How to Win Back an Employee Who Matters to Your Business
By: Roberta Matuson
The last thing a manager wants to hear is one of his star employees saying, “I quit.” Yet it happens all the time. But just because a good employee leaves doesn’t mean you can’t win this employee back.
Competition for top talent only seems to increase each year (my 2014 article on talent poaching still remains relevant.) That means you’ll need to put more effort into retaining high performers by regularly conducting stay interviews as well as offboarding seasonal hires who you want to return.
But if they do walk away, these talent management strategies can help you win back a high-performing employee.
Stay in Touch
How often have you made a decision that you regretted? For most of us, the answer would be often. We all have regrets. So do employees.
A common scenario in the workplace involves a good employee who is having a bad day. His manager may look at him the wrong way. The words, “I quit!” fly out of his mouth before he even realizes what he’s said. The employee may wish he could take his words back, but he can’t — so he leaves.
One of the best ways to win back good employees is to make it a point to stay in touch. You can do this in a number of ways including sending an occasional email. Let the former employee know you’ve been thinking about him or her and wanted to reach out to see how they are doing.
When doing so, consider including an article that might be of interest to them or perhaps sending a quick note about a local happening that is right up their alley.
You can take this process one step further by picking up the phone and asking how their new job is going. When doing so, remind high-performing employees that they are welcome back anytime.
Make your Offer Irresistible
Once a top performer walks away from your company, you can entice your best employees to stay or return by creating a work environment that works for them.
For example, suppose they gave notice because they are no longer able to work the schedule they were hired for. This is a good employee who is worth keeping.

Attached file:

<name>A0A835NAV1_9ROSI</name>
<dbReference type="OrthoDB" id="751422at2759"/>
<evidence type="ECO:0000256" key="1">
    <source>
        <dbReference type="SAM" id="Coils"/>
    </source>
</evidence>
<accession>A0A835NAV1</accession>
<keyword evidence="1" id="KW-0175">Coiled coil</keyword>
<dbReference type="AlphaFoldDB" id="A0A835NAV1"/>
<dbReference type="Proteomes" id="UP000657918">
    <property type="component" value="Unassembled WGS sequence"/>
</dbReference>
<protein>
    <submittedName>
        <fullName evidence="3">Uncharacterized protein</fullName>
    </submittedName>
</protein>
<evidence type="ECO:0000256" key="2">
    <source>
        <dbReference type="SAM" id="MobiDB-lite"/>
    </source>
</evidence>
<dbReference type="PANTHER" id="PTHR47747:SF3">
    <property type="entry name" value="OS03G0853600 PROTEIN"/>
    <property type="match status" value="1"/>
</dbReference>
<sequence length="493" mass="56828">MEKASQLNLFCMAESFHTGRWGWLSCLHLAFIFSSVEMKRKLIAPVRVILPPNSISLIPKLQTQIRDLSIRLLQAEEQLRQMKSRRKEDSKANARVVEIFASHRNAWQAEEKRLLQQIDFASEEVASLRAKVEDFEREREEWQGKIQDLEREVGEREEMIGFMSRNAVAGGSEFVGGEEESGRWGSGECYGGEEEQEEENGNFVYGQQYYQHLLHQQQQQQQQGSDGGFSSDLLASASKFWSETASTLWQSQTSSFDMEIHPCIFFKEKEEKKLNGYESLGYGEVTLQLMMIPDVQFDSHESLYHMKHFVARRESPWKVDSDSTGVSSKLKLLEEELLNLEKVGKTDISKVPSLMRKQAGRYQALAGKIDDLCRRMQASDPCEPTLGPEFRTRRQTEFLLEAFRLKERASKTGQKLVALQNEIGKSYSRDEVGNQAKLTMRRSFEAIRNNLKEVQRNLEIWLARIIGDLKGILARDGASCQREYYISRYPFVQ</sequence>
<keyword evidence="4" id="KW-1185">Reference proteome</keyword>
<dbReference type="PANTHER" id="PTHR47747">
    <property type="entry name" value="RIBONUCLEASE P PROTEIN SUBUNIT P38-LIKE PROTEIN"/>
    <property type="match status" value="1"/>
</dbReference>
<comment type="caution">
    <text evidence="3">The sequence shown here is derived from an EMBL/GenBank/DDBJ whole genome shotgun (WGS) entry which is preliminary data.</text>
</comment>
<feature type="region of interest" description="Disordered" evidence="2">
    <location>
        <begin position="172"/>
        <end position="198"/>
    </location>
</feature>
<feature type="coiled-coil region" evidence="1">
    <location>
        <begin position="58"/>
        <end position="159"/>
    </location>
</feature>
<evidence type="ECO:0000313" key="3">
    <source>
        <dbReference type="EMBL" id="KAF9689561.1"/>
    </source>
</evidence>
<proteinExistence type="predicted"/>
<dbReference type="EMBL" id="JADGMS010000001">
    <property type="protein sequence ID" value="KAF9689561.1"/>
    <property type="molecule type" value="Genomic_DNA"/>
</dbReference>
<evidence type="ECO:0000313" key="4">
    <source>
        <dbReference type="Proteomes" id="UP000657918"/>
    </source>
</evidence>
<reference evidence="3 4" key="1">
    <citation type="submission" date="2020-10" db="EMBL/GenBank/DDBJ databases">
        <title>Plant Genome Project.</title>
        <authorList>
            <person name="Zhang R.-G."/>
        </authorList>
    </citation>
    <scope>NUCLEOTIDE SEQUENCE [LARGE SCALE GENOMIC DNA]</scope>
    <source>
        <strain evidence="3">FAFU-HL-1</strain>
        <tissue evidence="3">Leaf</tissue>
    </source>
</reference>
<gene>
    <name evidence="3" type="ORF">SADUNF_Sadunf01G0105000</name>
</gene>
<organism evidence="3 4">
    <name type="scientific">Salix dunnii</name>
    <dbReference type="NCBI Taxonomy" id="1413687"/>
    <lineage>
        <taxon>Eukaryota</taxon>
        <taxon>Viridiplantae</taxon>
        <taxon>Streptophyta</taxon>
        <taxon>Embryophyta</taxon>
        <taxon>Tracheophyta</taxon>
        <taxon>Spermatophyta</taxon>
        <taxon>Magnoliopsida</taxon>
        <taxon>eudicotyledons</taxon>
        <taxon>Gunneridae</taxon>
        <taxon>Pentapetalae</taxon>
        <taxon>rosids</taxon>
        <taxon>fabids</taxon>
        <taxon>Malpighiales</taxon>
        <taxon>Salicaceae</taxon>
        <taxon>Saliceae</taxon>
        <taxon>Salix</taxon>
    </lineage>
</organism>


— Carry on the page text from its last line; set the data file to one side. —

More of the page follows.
If at all possible, consider adjusting their schedule so that leaving is no longer their only option. Ask them specifically what it will take to retain them. Don’t dismiss any ideas until you have had adequate time to consider all of them.
You may not be in the position of winning back a good employee by simply offering them more money to come back. However, this doesn’t mean you can’t entice them to return with a promotion if there is an opening for someone with their job skills and work ethic.
Keep in mind that to win back good employees, you will need to think out of the box. Career development opportunities are high on the wish list of many these days – particularly for Millennial employees.
Provide assurances that you will continue to support their career growth. You can do so by committing a dollar amount so they can attend courses or work with a coach who can help them elevate their game. Think about whom you know that may make a great mentor for this person. Offer to make an introduction, should they decide to return to your firm.
Address Management Issues
By now you probably have a good idea why your high-performing employees are taking their knowledge and skills elsewhere. Now is the time to take action and correct problem areas that are preventing good employees from staying.
For example, it’s no secret that many people leave companies because of their boss or manager. Is one supervisor in your business having significantly more voluntary turnover than the rest? Is this the same supervisor that you’ve been considering moving out? Do what needs to be done. Remove this supervisor.
Then reach out to those high-performers who have left due to their managers. Let them know there is a new management team in place. Ask them to consider coming back. Don’t be surprised if some say yes.
Continue to monitor the environment so that you can correct problems before they become big issues. This will help you retain those high-performers that you’ve worked so hard to secure.
Allow People to Leave on their Own Terms
It may seem unorthodox to discuss allowing people to leave on their own terms as part of a story that’s focused on how to win back an employee who matters to your business. However, this is exactly what some of the best companies do as part of their employment strategy.
Niki Leondakis, CEO of Commune Hotels and Resorts, said it best. “We tell our employees we hope you’ll stay. If you do decide to go, we hope you’ll come back.”
When probed further, Leondakis said that many people do return. There is no shame in coming back. And those valued employees who do come back are welcomed with open arms.